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Year : 2022  |  Volume : 13  |  Issue : 1  |  Page : 85-93  

Epidemiology of atlas fractures in the United States: A 20-year analysis

Department of Orthopaedic Surgery, Wright State University Boonshoft School of Medicine, OH, USA

Date of Submission21-Dec-2021
Date of Acceptance09-Jan-2022
Date of Web Publication9-Mar-2022

Correspondence Address:
Joseph Gabriel Lyons
30 E Apple St Ste 2200, Dayton, OH 45409-2932
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Source of Support: None, Conflict of Interest: None

DOI: 10.4103/jcvjs.jcvjs_164_21

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Introduction: Fractures of the atlas represent a large portion of cervical spine trauma in the geriatric population. With an aging and more active population, it is expected that the number of patients sustaining atlas fractures is increasing. However, epidemiologic data regarding the incidence of atlas fractures in large populations are scarce. The aim of this study was to investigate the incidence and demographic characteristics of patients with fractures of the atlas in the United States (US) over the last 20 years.
Materials and Methods: This descriptive epidemiology study retrospectively analyzed the National Electronic Injury Surveillance System database to identify cases of atlas fractures presenting to US Emergency Departments (EDs) from 2001 to 2020. Annual and overall numbers of fractures and fracture incidence rates, patient demographics (age, gender, race), and injury characteristics (mechanism, associated injuries) were analyzed. Incidence rates are expressed as the number of fractures per million at-risk person-years. Patients were split into four different age groups for comparisons (<18, 18–64, 65–79, 80+ years).
Results: An estimated 38,092 cases of acute atlas fractures were identified, representing 11.1% of all cervical fractures and corresponding to an overall incidence rate of 6.2. Slightly more than half (54%) occurred in females and the mean age was 71 years. Overall, a majority (64%) of cases occurred in patients > 70 years old. There was substantial increase in incidence rate with age (<18 years: 0.7; 18–64 years: 2.6; 65–79 years: 17.1; 80 + years: 71.8). The most common injury mechanism was a low-energy fall (74%). Overall, only 42% of atlas fractures were isolated injuries, with 58% of patients sustaining at least one concomitant injury and 48% sustaining at least one additional fracture. Accounting for population growth yielded a significantly increasing incidence over the study period from 1.7 in 2001 to 13.4 in 2020 (annual percent increase = 11, P < 0.00001). Disproportionately large increases in incidence rates were observed in the oldest patient groups.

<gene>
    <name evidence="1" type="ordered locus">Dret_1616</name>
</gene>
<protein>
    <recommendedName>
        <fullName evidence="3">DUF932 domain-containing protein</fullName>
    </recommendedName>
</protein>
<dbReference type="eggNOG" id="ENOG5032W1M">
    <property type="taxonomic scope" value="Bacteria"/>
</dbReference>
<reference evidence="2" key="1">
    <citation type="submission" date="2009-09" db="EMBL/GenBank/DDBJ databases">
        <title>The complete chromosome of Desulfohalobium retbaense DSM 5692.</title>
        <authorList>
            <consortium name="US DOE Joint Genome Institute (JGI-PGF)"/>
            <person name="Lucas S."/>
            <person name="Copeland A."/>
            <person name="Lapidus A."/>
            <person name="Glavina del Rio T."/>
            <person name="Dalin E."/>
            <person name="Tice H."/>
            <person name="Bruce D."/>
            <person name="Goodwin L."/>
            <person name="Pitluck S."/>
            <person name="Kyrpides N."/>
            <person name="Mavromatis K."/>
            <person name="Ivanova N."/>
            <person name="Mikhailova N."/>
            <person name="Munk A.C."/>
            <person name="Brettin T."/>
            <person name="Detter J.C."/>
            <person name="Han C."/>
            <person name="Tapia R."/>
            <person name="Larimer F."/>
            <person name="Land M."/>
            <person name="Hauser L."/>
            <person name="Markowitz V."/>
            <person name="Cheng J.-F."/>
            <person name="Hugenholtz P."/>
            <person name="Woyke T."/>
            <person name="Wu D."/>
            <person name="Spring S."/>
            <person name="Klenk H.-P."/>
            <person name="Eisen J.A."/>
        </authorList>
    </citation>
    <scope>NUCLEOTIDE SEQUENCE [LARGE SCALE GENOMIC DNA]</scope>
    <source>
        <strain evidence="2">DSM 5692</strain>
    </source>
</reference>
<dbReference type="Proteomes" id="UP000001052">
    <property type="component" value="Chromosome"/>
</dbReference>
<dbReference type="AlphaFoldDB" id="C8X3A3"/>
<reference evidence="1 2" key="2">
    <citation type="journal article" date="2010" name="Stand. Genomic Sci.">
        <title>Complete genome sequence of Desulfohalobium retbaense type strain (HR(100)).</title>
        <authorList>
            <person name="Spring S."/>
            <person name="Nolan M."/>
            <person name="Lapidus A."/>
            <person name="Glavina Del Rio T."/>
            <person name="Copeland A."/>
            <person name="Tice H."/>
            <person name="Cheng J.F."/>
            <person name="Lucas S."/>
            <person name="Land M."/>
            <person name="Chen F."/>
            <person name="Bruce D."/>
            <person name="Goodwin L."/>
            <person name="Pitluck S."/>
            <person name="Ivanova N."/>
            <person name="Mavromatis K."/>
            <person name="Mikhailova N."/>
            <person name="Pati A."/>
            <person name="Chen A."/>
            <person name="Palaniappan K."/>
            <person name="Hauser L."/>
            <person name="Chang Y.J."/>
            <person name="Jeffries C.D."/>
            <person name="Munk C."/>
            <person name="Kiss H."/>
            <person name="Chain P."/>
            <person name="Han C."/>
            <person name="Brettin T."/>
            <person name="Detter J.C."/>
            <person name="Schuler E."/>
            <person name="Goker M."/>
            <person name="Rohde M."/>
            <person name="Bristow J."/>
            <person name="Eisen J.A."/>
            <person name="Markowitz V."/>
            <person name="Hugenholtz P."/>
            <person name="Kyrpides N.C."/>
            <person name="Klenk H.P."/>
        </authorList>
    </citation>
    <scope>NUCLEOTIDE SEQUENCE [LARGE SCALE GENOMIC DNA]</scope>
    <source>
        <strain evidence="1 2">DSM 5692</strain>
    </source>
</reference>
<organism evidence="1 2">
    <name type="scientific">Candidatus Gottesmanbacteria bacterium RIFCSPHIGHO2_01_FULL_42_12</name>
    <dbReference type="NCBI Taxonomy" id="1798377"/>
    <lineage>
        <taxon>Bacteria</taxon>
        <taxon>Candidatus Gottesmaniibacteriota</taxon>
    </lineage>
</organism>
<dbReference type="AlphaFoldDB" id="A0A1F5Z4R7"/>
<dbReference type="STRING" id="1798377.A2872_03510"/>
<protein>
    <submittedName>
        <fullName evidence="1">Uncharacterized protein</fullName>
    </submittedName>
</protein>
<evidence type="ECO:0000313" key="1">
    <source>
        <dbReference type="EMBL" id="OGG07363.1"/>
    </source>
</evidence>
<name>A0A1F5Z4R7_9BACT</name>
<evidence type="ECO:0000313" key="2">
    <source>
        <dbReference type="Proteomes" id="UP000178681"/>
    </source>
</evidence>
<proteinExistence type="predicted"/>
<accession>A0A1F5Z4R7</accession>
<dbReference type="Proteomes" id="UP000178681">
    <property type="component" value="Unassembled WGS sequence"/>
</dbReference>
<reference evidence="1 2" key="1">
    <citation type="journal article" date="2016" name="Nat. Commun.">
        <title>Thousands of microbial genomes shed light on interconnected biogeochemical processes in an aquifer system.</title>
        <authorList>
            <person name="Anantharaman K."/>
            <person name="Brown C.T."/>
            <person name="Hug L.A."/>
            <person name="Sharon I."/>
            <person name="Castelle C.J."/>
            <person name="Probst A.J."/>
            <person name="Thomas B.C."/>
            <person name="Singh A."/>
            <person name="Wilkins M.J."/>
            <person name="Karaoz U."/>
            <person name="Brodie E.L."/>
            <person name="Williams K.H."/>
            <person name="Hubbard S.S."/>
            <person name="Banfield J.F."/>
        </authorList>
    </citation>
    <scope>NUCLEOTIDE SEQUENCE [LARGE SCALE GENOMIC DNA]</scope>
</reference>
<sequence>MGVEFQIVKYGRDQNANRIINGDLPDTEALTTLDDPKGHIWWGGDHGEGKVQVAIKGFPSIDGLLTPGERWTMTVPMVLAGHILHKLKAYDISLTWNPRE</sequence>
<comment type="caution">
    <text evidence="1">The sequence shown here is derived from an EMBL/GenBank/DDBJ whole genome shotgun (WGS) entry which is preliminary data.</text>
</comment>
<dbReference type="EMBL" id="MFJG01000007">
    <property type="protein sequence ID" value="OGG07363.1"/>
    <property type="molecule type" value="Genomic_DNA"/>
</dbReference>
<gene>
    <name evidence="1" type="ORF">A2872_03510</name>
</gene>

Conclusions: Atlas fractures occur in older patients and are often associated with concomitant injuries to the head and spine. These types of fractures are increasing in the US, especially among the elderly. The annual incidence increased nearly 700% over the course of the study period and in 2020 was over 13 per million overall. In elderly patients >80 years old, the most recent annual incidence rate was over 157 per million.

Keywords: Atlas, fracture, cervical spine injury, epidemiology, trauma

How to cite this article:
Lyons JG, Mian HM. Epidemiology of atlas fractures in the United States: A 20-year analysis. J Craniovert Jun Spine 2022;13:85-93

How to cite this URL:
Lyons JG, Mian HM. Epidemiology of atlas fractures in the United States: A 20-year analysis. J Craniovert Jun Spine [serial online] 2022 [cited 2022 May 21];13:85-93. Available from: https://www.jcvjs.com/text.asp?2022/13/1/85/339299

   Introduction Top

Cervical spine injuries are becoming increasingly more common and continue to place a significant burden on patients and health-care systems.[1] A substantial proportion of all cervical trauma involves the upper cervical region,[2] and such injuries can result in a great deal of morbidity and mortality.[3],[4] Fractures of the C1 vertebra (atlas) frequently result from falls and other traumatic mechanisms leading to hyperextension or axial compression of the cervical spine.[5] Atlas fractures have generally been described as occurring with a bimodal age distribution affecting young adults and the elderly.[6] Elderly patients are particularly susceptible to these injuries due to age-related factors including degenerative changes and reduced mobility of the lower cervical spine combined with frequent falls, and the elderly have been shown to sustain atlas fractures at high rates.[3] With an aging and more active population and with the number of people in the oldest age groups expected to continue to grow substantially,[7] it is expected that the number of patients sustaining atlas fractures is rising and will continue to do so.

Despite being a relatively common injury, there is a scarcity of literature regarding the incidence of atlas fractures in large populations. Much of the prior work is limited by small numbers of patients or is outdated.[2],[3],[8],[9] Furthermore, the recent investigations in this area have focused primarily on European patient populations,[6],[10],[11] which may not be representative of the patient populations in other countries. Matthiessen and Robinson[6] recently documented the epidemiology of atlas fractures in Sweden using a national registry and found that the annual incidence more than doubled over the course of the 15-year study period from 1997 to 2011. It was noted, however, that the sociodemographic context of Sweden and factors unique to its population may limit the translation of those findings to patients from other nations.[6] Additional studies examining other populations, therefore, may improve the scientific knowledge regarding the epidemiology of atlas fractures.